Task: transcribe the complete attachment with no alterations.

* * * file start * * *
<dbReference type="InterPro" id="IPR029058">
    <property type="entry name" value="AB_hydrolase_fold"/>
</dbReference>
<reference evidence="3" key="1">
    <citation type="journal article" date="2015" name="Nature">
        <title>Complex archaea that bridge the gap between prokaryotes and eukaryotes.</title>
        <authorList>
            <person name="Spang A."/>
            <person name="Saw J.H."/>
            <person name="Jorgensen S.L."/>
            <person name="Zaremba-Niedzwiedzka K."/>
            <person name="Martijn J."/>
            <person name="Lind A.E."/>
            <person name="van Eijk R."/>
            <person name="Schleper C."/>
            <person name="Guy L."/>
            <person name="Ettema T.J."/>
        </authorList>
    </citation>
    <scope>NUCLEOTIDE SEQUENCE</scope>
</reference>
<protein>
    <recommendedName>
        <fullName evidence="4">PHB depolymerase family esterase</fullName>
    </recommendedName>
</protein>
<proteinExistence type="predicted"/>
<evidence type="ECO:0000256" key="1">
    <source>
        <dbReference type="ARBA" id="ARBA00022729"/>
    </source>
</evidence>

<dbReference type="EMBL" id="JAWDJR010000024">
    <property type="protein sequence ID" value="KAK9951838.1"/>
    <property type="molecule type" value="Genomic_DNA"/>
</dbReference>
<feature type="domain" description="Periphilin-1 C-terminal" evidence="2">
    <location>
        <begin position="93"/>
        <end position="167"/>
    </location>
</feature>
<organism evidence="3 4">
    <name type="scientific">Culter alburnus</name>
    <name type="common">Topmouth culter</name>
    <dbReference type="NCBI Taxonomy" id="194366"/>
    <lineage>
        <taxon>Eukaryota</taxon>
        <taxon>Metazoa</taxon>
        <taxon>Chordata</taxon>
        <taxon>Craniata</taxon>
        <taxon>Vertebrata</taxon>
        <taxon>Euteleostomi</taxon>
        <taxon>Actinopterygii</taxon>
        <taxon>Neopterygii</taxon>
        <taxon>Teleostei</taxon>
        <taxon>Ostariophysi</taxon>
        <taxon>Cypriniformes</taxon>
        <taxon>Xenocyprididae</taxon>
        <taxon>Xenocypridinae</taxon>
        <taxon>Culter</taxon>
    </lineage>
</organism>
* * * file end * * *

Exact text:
<dbReference type="InterPro" id="IPR029058">
    <property type="entry name" value="AB_hydrolase_fold"/>
</dbReference>
<reference evidence="3" key="1">
    <citation type="journal article" date="2015" name="Nature">
        <title>Complex archaea that bridge the gap between prokaryotes and eukaryotes.</title>
        <authorList>
            <person name="Spang A."/>
            <person name="Saw J.H."/>
            <person name="Jorgensen S.L."/>
            <person name="Zaremba-Niedzwiedzka K."/>
            <person name="Martijn J."/>
            <person name="Lind A.E."/>
            <person name="van Eijk R."/>
            <person name="Schleper C."/>
            <person name="Guy L."/>
            <person name="Ettema T.J."/>
        </authorList>
    </citation>
    <scope>NUCLEOTIDE SEQUENCE</scope>
</reference>
<protein>
    <recommendedName>
        <fullName evidence="4">PHB depolymerase family esterase</fullName>
    </recommendedName>
</protein>
<proteinExistence type="predicted"/>
<evidence type="ECO:0000256" key="1">
    <source>
        <dbReference type="ARBA" id="ARBA00022729"/>
    </source>
</evidence>

<dbReference type="EMBL" id="JAWDJR010000024">
    <property type="protein sequence ID" value="KAK9951838.1"/>
    <property type="molecule type" value="Genomic_DNA"/>
</dbReference>
<feature type="domain" description="Periphilin-1 C-terminal" evidence="2">
    <location>
        <begin position="93"/>
        <end position="167"/>
    </location>
</feature>
<organism evidence="3 4">
    <name type="scientific">Culter alburnus</name>
    <name type="common">Topmouth culter</name>
    <dbReference type="NCBI Taxonomy" id="194366"/>
    <lineage>
        <taxon>Eukaryota</taxon>
        <taxon>Metazoa</taxon>
        <taxon>Chordata</taxon>
        <taxon>Craniata</taxon>
        <taxon>Vertebrata</taxon>
        <taxon>Euteleostomi</taxon>
        <taxon>Actinopterygii</taxon>
        <taxon>Neopterygii</taxon>
        <taxon>Teleostei</taxon>
        <taxon>Ostariophysi</taxon>
        <taxon>Cypriniformes</taxon>
        <taxon>Xenocyprididae</taxon>
        <taxon>Xenocypridinae</taxon>
        <taxon>Culter</taxon>
    </lineage>
</organism>